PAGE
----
Inspectors of the Ministry of Sustainable Development, the Environment and the Fight against Climate Change (the “MSDEFCC”) have broad general powers of inspection. Section 119 of the Environment Quality Act1 (the “EQA”) provides that “[e]very functionary authorized for that purpose by the Minister may at any reasonable time enter land, a building, including a dwelling house, a vehicle or a boat, to examine books, registers and records, or the premises, for the purposes of this Act or the regulations.”
In the course of his or her inspection, the inspector may, for example, collect samples, install measuring apparatus, carry out excavation and drilling, examine documents, or take photographs, videos or sound recordings.
According to section 121 of the EQA, such inspections must not be hindered in any way2:
121. No person may hinder, in the performance of his duties, a functionary or employee referred to in sections 119, 119.1, 120 and 120.1, mislead him by concealment or false declarations, neglect to obey any order he may give under this Act, or remove or deface a notice he has ordered posted, or allow it to become defaced.
The EQA does not define the term “hinder”. According to the case law and doctrinal authorities, however, it means preventing or obstructing the work of the inspector3.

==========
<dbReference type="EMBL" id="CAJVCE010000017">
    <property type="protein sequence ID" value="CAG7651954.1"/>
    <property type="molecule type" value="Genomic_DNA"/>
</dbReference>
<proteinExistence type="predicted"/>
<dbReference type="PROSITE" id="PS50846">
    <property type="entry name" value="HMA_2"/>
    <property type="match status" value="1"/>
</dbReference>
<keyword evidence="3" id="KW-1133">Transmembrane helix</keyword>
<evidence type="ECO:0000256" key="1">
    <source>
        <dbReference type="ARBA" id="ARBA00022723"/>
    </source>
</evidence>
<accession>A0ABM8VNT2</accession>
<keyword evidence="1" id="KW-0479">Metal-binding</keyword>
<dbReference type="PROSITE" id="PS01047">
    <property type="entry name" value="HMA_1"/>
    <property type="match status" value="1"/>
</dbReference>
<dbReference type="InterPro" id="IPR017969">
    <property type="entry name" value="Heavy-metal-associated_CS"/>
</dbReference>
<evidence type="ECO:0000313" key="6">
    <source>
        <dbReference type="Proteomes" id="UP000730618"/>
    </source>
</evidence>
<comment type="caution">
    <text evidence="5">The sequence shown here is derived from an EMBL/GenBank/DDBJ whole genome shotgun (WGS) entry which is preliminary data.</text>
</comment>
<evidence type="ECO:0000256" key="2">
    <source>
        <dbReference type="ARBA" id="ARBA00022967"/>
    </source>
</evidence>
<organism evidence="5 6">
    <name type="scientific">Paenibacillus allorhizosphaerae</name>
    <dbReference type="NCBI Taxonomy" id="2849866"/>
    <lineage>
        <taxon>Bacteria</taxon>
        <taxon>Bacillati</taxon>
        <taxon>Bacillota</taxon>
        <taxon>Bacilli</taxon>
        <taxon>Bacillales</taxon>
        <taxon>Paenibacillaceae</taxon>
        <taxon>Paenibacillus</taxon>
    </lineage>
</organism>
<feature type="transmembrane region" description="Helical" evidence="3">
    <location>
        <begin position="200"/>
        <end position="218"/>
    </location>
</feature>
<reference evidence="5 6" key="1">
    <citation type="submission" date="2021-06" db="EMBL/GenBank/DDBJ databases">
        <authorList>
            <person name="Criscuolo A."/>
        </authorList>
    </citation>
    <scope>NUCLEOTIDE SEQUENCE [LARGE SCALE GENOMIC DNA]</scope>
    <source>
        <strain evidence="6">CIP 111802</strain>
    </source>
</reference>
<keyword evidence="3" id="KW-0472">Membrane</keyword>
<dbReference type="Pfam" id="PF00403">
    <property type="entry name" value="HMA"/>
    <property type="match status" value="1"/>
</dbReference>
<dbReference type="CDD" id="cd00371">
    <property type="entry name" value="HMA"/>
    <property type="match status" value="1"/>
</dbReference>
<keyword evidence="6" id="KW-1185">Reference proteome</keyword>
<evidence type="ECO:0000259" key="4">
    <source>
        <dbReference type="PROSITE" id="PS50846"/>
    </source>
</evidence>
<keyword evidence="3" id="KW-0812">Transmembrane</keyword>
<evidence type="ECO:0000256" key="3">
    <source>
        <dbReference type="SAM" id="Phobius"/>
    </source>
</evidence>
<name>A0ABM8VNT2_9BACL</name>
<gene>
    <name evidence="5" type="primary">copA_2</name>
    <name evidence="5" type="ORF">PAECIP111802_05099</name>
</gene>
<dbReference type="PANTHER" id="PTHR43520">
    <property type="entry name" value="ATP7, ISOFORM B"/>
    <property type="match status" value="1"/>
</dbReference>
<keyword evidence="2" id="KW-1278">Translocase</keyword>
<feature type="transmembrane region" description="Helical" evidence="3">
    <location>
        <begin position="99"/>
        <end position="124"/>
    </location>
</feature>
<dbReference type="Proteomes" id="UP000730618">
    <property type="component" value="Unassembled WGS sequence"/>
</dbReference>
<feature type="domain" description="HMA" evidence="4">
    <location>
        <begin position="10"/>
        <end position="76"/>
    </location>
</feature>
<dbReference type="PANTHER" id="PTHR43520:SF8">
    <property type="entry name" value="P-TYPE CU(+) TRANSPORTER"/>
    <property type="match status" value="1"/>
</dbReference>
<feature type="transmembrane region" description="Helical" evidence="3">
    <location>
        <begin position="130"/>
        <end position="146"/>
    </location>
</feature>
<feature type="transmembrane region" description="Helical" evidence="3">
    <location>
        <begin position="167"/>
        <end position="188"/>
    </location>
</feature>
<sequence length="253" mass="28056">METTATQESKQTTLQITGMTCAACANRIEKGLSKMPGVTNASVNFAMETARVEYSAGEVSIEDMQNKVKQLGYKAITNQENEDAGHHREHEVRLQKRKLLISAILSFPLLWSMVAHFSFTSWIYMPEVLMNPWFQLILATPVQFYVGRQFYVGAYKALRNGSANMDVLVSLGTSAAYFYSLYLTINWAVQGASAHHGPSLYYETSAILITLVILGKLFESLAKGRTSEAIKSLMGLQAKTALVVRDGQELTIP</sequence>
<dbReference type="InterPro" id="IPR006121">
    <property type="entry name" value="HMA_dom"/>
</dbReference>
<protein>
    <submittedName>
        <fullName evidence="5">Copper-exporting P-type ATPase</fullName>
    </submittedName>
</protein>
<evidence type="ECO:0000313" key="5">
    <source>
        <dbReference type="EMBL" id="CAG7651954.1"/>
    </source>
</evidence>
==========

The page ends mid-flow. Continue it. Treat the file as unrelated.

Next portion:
In the recent case of Kealey v. Ministre du Développement durable, de l’Environnement et de la Lutte contre les changements climatiques4, a notice of non-compliance had been issued to the applicant for having denied an MSDEFCC inspector access to his property and warning her not to set foot anywhere on his farm. The applicant subsequently received a notice of claim in the amount of $500 for having prevented or hindered the work of an inspector.
In its judgment on the application to review the monetary administrative penalty imposed on the applicant, the Administrative Tribunal of Québec (the “ATQ”) restated the principles established in the decisions in Marcoux v. Directeur des poursuites criminelles et pénales5 and Verreault Navigation Inc. v. Québec (Développement durable, Environnement et Lutte contre les changements climatiques)6:
- the mere fact of denying access to a site constitutes a hindrance of the work of an MSDEFCC inspector;
- demanding that an inspector leave the premises also constitutes such a hindrance.
The ATQ added that the use of force, physical or otherwise, is not required for there to have been a hindrance7.
Very little is required for a conclusion that a hindrance took place, according to recent case law on the question, and such misconduct can give rise to a variety of sanctions.
First of all, a monetary administrative penalty of $500 in the case of a natural person and $2,500 in any other case may be imposed (EQA, s. 115.24, second paragraph, (4)).
Penal proceedings may also be instituted, as in the Marcoux8 case. A fine of between $2,500 and $250,000 may ultimately be imposed on a natural person, and of between $7,500 and $1,500,000 in any other case (s. 115.30 EQA).
You should therefore be on your best behaviour when an MSDEFCC inspector pays you an impromptu visit!